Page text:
YIDDISH COLLECTION AT THE LOS ANGELES PUBLIC LIBRARY
[copied with permission]
August 17, 2012
Here is the reply from Shu, Xiao-Qiu (Julie) <email@example.com> of the International Languages Department of Los Angeles Public Library to our inquiry whether this 2005 description of the Yiddish collection is still valid. "Yes, there has been no substantial change in the Yiddish collection at Central Library since 2005."
August 17, 2005
I am distributing the attached article to library and Yiddish related organizations.
Recently a local architect and Yiddish scholar, Mark L. Smith, evaluated the L.A. Central Library Yiddish collection and the article he wrote about the collection [for distribution] is copied below.
-- Ken Feder, International Languages Dept. LAPL, firstname.lastname@example.org
The L.A. Central Library - Your "Neighborhood Yiddish Library"
By Mark Smith*
Yiddish books at the public library? Yes, despite decades of wear and tear, a fire and flood, moves and reconstruction, the Yiddish collection at the Central Library remains an important source of Yiddish books available to everyone in Los Angeles. All it takes is a call or visit to any public library in the city, or a request for books online at www.lapl.org.
The outstanding characteristic of the collection is that it provides a broad cross-section of twentieth century Yiddish books. The collection was built largely by donations, rather than acquisitions, and so it reflects the Yiddish reading tastes of Los Angeles Jews from the 1920s to the present. The well-worn condition of many of the books attests to the popularity of the collection. It has a large selection for both adults and children. One finds works by the founding authors of modern Yiddish fiction (Mendele Moykher Sforim, Sholem Aleichem, and Y. L. Peretz), as well as the full range of later novelists, dramatists, and poets.
There are religious books, including the famous Yiddish translation of the Bible by Yehoash and studies of well-known rabbis. All of the major historians and literary critics who worked in Yiddish are represented. Of particular note are the many Yizkor, or Memorial, books that were published to commemorate Jewish life in European towns before the Holocaust. There are also many examples of works in translation by authors such as Tolstoy or Jules Verne. A particular strength of the collection is the good representation of Los Angeles Yiddish writers.
The breadth of the library's collection is also demonstrate by the fact that its scope extends beyond works of well-known or local authors. Some of the holdings are comparatively rare. On occasion, titles may be found in the collection that have not yet been made available to the public through the National Yiddish Book Center.
Three examples of works most readily available through the Los Angeles Public Library system are the following:
Argentiner YIVO-Shriftn, Buenos Aires, 1941-42. These are the first two collections of papers on Argentine Jewish history published by the Argentine branch of YIVO.
Hurbm Glinyane (Gline), New York, 1946. This booklet is the first memorial book about this Ukrainian town, and contains letters from Holocaust survivors who give eyewitness accounts, many translated into English. It is not available in any university library in the Los Angeles area. The larger and better known work, Megiles Gline (N.Y., 1950) includes some, but not all, of these letters, and has no English translations.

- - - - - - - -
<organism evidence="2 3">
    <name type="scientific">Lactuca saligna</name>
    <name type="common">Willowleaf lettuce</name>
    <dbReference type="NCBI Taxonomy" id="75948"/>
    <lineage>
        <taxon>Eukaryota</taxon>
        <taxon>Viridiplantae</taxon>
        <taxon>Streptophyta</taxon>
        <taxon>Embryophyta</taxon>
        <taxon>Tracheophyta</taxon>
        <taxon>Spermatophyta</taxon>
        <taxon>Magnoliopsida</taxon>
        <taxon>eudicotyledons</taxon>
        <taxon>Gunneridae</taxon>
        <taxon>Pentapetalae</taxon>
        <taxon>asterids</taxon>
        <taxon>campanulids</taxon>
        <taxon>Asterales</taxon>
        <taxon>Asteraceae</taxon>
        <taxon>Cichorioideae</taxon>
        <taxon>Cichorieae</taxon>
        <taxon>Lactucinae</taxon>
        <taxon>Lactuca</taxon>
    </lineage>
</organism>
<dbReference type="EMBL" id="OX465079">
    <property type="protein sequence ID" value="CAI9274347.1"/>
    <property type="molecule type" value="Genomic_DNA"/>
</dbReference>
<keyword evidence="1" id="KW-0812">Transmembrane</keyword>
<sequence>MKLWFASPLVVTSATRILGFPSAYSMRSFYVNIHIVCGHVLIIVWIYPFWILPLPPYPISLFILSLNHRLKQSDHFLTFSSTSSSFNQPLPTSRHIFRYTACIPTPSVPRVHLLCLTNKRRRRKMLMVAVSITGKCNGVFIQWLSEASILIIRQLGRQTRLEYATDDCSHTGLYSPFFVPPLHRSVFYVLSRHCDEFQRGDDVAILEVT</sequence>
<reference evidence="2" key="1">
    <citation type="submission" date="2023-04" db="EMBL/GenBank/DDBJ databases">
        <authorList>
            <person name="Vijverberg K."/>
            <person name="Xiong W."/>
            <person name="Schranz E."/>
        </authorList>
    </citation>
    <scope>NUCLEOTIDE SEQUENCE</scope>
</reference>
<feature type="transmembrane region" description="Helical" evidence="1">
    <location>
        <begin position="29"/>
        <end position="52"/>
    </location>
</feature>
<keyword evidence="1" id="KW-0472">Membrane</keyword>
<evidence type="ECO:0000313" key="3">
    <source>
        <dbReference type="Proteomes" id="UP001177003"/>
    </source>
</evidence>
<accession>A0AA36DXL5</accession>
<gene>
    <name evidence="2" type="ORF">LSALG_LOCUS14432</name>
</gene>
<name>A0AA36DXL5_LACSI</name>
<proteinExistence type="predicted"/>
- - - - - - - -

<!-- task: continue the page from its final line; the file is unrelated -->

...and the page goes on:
Yidishe sheferishkayt in lender fun Portugalishn loshn by Sidney I. Raizman, Safed, Israel, 1975. This work, on "Jewish creativity in lands of Portuguese Language: Portugal and Brazil," was published by the Israeli museum of publishing and is an example of fine quality Yiddish books of the most recent period, by an author who was an expert on Jewish life in Brazil.
The Central Library collection has great worth for the Yiddish-reading public, however small that readership may be today. Many readers of Yiddish are not aware that the Central Library has 2000-3000 Yiddish books in its International Languages Department, and that all of these can be accessed via the online catalogue, from either your home or local branch library. The collection is sufficiently broad that it can satisfy the needs of any general reader, and will have works important for academic research as well.
Many of those who learn Yiddish today do so in a university setting where Yiddish books are readily available to students and faculty. Excellent collections are found at UCLA, UJ, and HUC, among others. However, the Public Library has a particular advantage for those no longer at a specific university, and especially for the general public. Any book desired can be requested and will be delivered to the patron's local branch library. At a time when Yiddish books are no longer found in ready circulation, the Central Library can be anyone's Neighborhood Yiddish library.
The Central Library has the only large Yiddish collection in Los Angeles, outside a university setting, that is maintained by public support. The Public Library therefore enjoys the luxury of considering how, rather than whether, its collection should be brought into the twenty-first century. Every Yiddish reader in Los Angeles has an opportunity to influence the future of the collection. Request a Yiddish book by telephone or online. Use the collection, and send a message of thanks for Yiddish books and programs at the Central Library. For personal assistance, ask for Librarian Ken Feder in the International Languages Department at (213) 228-7125 [or email@example.com.] And if you visit the Central Library in person, you can catch up on this week's Forverts while you're there.
* Note from AJLSC Website Chair: Mark L. Smith was the guest speaker at our AJLSC meeting on January 12, 2004. His topic was: "Are Sholem Aleichem's Stories for Jewish Children Really Children's Stories?" Program notes and photos for January 12, 2004.